Puts Schelling in conversation with twentieth-century continental philosophy.
The Conspiracy of Life offers a series of meditations on the philosophy of F. W. J. Schelling (1775–1854), a great—and greatly neglected—philosopher of life. Rather than construing him as a loopy mystic, or as an antiquated theologian, Jason M. Wirth attempts to locate Schelling as the belated contemporary of thinkers like Heidegger, Derrida, Bataille, Irigaray, Foucault, Deleuze, Levinas, and many others. As such, Schelling is already at the central nerve of current discussions concerning the crisis of truth; the primacy of the Good; the ecstatic nature of time; the nature of art; deep ecology; the world as an aesthetic phenomenon; comparative philosophy; the possibility of non-dialectical philosophy; radical evil; the haunting of philosophy; and the possibility of a philosophical religion.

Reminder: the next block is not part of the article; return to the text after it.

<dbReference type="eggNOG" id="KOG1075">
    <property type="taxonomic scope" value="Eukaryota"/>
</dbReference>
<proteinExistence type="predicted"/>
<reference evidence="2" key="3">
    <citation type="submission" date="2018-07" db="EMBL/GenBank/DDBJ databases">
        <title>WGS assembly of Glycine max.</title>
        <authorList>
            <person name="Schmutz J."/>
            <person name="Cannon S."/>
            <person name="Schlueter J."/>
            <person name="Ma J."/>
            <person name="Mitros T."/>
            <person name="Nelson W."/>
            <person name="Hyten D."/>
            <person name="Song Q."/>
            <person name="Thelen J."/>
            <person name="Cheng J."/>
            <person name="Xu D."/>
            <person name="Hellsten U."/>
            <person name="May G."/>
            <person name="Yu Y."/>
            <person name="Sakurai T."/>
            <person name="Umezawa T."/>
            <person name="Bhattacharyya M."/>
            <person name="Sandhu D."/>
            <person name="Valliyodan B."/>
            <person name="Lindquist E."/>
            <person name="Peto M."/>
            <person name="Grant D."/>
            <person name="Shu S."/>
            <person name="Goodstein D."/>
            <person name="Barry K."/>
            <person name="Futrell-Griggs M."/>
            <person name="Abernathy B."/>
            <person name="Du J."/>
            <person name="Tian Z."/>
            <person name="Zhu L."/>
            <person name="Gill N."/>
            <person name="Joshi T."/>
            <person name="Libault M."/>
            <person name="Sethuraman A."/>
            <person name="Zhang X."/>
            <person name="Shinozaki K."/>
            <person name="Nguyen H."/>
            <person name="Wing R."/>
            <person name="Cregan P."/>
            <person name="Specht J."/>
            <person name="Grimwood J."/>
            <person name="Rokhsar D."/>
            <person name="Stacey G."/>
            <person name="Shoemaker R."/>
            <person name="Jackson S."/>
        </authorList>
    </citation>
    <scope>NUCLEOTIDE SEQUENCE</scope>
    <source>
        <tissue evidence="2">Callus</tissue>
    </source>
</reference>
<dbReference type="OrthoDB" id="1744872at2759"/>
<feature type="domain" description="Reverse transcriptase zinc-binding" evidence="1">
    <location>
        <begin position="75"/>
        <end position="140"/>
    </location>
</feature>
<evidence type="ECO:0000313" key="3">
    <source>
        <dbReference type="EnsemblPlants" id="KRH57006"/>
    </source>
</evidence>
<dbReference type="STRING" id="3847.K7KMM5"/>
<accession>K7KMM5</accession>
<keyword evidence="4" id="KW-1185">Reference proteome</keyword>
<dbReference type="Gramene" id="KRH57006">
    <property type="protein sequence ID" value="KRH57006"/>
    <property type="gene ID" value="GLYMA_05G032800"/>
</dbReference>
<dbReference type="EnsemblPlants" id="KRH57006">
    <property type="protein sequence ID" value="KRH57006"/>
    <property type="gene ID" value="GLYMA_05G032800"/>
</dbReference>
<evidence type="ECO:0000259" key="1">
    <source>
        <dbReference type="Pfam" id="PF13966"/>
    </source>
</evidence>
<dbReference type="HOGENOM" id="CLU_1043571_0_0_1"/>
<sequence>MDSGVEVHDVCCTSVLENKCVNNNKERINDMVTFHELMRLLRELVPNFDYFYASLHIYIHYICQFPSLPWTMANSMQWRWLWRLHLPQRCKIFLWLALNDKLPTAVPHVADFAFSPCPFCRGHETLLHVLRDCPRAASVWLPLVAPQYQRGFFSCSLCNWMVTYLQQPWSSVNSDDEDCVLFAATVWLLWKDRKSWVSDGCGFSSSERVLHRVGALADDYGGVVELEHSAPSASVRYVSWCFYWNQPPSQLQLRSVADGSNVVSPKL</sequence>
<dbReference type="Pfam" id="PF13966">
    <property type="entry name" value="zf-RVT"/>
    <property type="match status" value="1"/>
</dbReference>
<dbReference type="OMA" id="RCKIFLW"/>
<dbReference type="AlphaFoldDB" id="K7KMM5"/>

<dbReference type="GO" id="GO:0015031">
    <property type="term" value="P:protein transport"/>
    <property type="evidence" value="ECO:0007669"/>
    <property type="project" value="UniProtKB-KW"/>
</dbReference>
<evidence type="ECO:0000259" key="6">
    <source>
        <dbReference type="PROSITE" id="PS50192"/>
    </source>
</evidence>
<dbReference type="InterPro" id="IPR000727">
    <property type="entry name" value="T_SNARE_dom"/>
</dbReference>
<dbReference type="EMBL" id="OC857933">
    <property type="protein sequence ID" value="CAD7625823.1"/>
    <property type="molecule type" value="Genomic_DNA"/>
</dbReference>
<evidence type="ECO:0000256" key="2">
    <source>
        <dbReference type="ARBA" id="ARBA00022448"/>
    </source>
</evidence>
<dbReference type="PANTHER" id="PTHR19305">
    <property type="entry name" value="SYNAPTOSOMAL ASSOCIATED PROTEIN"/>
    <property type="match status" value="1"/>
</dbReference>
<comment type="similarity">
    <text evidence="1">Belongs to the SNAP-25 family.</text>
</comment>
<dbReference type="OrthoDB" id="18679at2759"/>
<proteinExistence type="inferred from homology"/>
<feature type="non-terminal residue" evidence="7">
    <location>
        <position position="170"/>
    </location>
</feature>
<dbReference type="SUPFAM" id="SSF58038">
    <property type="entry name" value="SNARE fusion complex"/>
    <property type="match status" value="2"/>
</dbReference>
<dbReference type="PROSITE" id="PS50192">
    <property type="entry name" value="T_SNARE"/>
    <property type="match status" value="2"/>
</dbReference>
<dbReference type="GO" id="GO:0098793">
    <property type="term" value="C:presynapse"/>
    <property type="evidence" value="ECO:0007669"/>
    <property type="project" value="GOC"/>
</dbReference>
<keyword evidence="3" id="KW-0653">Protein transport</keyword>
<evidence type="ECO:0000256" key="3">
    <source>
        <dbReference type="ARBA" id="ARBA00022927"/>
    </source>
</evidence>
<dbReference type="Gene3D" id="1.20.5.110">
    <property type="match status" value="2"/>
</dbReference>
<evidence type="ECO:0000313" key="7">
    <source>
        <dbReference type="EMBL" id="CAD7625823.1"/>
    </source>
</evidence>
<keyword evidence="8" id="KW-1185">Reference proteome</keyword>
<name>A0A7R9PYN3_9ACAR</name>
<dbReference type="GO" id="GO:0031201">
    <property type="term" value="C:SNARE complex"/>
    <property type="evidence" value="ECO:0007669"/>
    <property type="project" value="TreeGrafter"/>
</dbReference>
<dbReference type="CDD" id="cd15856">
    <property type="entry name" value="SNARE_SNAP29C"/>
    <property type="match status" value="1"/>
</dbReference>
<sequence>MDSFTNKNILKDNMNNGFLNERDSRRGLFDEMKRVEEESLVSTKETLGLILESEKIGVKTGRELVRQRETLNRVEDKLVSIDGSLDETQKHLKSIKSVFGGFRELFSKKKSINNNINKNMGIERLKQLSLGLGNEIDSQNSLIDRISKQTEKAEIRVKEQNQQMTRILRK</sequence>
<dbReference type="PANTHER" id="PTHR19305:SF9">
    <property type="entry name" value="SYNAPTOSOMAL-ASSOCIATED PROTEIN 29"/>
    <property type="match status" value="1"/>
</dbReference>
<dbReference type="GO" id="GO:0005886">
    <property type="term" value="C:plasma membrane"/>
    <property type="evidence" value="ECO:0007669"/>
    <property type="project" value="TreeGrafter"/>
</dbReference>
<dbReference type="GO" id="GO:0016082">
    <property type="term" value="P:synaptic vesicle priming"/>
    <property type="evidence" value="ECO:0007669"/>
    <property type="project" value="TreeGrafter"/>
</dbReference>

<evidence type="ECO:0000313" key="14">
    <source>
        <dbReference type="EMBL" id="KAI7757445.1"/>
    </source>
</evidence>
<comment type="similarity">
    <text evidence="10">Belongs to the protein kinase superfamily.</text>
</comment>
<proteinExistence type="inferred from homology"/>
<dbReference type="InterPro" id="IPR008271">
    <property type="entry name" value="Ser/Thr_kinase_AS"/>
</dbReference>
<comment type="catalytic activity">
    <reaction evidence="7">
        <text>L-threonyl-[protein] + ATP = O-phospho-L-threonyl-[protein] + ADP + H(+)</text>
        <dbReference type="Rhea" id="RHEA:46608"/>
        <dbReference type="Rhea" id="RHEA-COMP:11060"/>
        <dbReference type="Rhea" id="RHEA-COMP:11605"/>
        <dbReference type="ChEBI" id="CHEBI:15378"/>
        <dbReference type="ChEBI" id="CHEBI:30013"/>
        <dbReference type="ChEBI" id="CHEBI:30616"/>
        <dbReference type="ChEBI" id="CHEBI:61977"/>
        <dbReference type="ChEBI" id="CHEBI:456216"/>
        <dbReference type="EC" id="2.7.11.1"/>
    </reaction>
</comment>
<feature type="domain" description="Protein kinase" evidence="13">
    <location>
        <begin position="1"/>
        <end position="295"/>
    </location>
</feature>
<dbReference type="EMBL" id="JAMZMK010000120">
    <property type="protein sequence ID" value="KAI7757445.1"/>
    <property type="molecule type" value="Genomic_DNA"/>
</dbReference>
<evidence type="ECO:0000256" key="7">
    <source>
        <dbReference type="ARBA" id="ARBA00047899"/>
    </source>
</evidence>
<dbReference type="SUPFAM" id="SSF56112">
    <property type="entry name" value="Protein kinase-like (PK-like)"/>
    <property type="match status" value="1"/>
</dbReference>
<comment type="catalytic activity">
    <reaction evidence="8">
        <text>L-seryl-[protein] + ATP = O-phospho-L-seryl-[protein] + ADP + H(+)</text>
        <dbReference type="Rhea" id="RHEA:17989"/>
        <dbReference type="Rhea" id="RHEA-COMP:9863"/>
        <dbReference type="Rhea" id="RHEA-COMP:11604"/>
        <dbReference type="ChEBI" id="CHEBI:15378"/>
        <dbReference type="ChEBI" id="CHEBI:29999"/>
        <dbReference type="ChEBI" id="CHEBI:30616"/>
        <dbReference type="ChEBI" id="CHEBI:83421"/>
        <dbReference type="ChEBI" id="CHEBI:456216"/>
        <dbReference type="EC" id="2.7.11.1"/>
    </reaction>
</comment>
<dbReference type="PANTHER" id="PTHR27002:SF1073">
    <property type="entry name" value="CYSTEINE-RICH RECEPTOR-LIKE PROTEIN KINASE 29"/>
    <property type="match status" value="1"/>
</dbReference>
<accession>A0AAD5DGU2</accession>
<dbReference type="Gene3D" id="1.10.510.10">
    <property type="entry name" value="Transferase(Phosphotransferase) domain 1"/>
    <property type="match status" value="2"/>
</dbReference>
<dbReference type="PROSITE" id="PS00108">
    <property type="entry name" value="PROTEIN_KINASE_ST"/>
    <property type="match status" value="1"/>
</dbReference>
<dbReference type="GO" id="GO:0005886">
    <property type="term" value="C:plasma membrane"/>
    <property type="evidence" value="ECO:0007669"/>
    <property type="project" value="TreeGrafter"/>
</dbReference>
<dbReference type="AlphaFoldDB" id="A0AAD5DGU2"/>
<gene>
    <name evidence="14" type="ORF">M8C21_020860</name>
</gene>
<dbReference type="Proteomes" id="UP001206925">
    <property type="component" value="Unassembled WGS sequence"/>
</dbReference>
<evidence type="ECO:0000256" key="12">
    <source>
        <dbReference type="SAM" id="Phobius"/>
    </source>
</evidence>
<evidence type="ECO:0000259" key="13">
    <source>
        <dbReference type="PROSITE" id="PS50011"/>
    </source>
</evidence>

Jason M. Wirth is Associate Professor and Chair of Philosophy, Communications, and Fine Arts at Oglethorpe University. He previously translated and wrote the introduction to Schelling's The Ages of the World for SUNY Press.